The British Film Institute has launched Animated Britain, a vast online archive of animation exploring a century of British cartoons, available to watch for free via BFI Player. The collection includes over 300 films covering a huge breadth of styles and animation techniques, from hand-drawn to stop motion, and is packed with nostalgia featuring classics such as The Clangers, Bonzo the Dog and Superted.
“Since the early 1900s a disparate array of artists in Britain… have drawn, sculpted, snipped, stamped, posed, clicked and scratched their art into celluloid life,” says the BFI. “These films cast the evolution of British animation in a new light, frame by painstaking frame, ranging from the earliest experiments to the latest pioneering contemporary features made by UK animation studios today for Aardman, Wes Anderson, Tim Burton and others.”
The collection spans Latest News’ animated titles in 1904 to works by Halas & Batchelor, Bob Godfrey, George Dunning, Cosgrove Hall and Larkins Studio, and includes a focus on female artists such as Alison De Vere, Nancy Hanna, Vera Linnecar and Sheila Graber. It also covers government commissioned public information films, wartime propaganda and adverts for the likes of Guiness, Horlicks, Cadbury’s, Shell and BP.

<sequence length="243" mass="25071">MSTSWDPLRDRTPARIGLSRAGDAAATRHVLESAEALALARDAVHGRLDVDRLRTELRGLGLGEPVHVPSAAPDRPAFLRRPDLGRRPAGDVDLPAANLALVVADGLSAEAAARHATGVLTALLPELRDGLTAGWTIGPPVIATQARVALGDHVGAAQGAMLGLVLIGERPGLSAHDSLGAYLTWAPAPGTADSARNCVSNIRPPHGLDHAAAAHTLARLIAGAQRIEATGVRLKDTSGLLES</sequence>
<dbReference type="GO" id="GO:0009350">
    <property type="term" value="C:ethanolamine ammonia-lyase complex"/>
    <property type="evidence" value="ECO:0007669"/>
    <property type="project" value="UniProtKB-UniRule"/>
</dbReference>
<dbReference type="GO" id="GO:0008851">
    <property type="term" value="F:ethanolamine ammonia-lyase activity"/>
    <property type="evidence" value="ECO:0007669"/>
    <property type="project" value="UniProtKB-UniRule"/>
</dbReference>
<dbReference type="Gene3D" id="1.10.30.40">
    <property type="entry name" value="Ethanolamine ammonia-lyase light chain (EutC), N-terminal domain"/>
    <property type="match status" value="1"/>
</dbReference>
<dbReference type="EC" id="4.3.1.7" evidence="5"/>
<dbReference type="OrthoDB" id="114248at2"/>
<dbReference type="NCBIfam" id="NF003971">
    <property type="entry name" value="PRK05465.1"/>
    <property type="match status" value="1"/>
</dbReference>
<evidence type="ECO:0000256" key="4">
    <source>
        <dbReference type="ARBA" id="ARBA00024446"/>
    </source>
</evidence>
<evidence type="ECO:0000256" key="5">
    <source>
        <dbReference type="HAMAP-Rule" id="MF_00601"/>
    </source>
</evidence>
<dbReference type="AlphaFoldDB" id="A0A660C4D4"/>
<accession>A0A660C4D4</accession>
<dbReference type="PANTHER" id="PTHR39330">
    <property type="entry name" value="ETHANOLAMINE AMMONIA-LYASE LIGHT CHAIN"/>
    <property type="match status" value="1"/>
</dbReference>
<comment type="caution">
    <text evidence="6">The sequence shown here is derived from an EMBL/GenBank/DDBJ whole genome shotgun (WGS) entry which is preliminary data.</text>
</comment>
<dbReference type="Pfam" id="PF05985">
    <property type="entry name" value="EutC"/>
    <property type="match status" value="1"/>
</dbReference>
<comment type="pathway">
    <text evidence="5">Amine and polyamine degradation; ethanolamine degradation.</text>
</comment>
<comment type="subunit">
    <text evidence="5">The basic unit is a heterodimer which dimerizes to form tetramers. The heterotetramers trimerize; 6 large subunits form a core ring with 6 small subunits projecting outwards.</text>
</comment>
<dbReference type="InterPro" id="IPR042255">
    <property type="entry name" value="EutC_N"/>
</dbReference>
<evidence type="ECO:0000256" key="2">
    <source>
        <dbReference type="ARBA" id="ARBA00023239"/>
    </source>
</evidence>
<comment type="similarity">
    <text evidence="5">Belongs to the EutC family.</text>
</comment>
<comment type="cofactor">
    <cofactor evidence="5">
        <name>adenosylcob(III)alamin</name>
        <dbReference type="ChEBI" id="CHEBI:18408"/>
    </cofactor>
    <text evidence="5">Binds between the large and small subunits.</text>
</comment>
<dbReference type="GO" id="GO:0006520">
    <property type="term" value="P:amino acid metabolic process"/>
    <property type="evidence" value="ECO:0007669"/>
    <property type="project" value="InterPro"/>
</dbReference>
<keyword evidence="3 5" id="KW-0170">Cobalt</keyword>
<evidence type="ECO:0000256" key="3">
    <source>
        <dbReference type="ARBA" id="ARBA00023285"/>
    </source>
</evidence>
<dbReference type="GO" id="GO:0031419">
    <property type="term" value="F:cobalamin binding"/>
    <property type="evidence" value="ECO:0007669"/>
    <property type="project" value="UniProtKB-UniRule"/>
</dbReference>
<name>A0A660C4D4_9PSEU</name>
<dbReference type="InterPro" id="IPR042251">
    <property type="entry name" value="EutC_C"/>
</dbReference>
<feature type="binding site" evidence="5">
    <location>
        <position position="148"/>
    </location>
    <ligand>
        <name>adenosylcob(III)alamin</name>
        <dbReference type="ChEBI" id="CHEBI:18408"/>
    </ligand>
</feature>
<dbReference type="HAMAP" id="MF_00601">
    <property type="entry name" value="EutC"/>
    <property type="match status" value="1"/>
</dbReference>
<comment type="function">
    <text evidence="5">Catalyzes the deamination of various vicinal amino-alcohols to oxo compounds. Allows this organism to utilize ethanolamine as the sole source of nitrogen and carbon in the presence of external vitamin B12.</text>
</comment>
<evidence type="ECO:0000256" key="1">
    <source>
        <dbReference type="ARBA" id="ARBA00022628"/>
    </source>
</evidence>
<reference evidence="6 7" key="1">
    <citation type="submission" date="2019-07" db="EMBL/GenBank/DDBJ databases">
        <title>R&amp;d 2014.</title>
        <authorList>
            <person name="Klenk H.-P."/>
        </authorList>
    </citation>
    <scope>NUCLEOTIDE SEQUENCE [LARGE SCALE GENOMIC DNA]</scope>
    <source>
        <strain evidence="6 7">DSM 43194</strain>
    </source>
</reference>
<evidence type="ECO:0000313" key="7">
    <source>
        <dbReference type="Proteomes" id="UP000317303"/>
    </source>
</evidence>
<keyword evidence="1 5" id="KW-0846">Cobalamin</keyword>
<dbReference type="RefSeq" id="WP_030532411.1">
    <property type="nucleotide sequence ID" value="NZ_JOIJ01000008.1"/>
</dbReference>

This launch is part of a year-long focus on animation for the institution, and features animations from the BFI National Archive and Regional and National Film Archive Partners. A three-part cinema programme of 35 newly remastered classic animations is also being released, currently previewing at BFI Southbank and available for UK-wide cinema bookings from April. A free exhibition, British Animation, is on display at BFI Southbank until 8 April.
- Charlotte Wales shoots Botticelli-esque editorial for British Vogue's September issue
- Kaye Blegvad on the making of Dog Years, her book about surviving depression
- Photographer Carl Oliver Ander examines "the false relationship to reality that the medium has"
- Photographer Ellius Grace captures the ghostly churches of Ireland and the figures that haunt them
- William Farr’s floral sculptures are a celebration of ephemera and controlled chaos
- George Fletcher's typeface Hinault, inspired by 1980s cycling, is full of character and detail
- Introducing The Graduates class of 2018!
- Graphic designers Dorothy comprehensively map out the history of club culture
- Meet Adelia Lim, a graphic designer not afraid to poke a little fun at the industry
- Can Yang's graphic design style is deep-rooted in her Chinese heritage
- New Zealander Luke Hoban designs websites that not only have form and function, but flair
- Jackson Joyce's melancholic illustrations inspired by childhood nostalgia